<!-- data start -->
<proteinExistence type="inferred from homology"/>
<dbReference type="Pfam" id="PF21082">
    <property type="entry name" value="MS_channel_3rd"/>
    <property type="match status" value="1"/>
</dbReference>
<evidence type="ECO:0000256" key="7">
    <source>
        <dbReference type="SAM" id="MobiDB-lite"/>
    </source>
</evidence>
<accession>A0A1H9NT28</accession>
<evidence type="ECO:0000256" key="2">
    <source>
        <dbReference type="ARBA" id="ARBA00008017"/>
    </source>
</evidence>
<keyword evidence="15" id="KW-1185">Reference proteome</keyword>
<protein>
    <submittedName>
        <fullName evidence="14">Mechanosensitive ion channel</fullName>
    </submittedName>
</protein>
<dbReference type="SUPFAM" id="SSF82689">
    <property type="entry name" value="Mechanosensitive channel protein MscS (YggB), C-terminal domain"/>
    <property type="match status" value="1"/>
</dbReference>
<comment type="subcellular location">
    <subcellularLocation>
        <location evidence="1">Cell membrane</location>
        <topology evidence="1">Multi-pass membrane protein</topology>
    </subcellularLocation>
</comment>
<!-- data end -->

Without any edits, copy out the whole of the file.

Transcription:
<proteinExistence type="inferred from homology"/>
<dbReference type="Pfam" id="PF21082">
    <property type="entry name" value="MS_channel_3rd"/>
    <property type="match status" value="1"/>
</dbReference>
<evidence type="ECO:0000256" key="7">
    <source>
        <dbReference type="SAM" id="MobiDB-lite"/>
    </source>
</evidence>
<accession>A0A1H9NT28</accession>
<evidence type="ECO:0000256" key="2">
    <source>
        <dbReference type="ARBA" id="ARBA00008017"/>
    </source>
</evidence>
<keyword evidence="15" id="KW-1185">Reference proteome</keyword>
<protein>
    <submittedName>
        <fullName evidence="14">Mechanosensitive ion channel</fullName>
    </submittedName>
</protein>
<dbReference type="SUPFAM" id="SSF82689">
    <property type="entry name" value="Mechanosensitive channel protein MscS (YggB), C-terminal domain"/>
    <property type="match status" value="1"/>
</dbReference>
<comment type="subcellular location">
    <subcellularLocation>
        <location evidence="1">Cell membrane</location>
        <topology evidence="1">Multi-pass membrane protein</topology>
    </subcellularLocation>
</comment>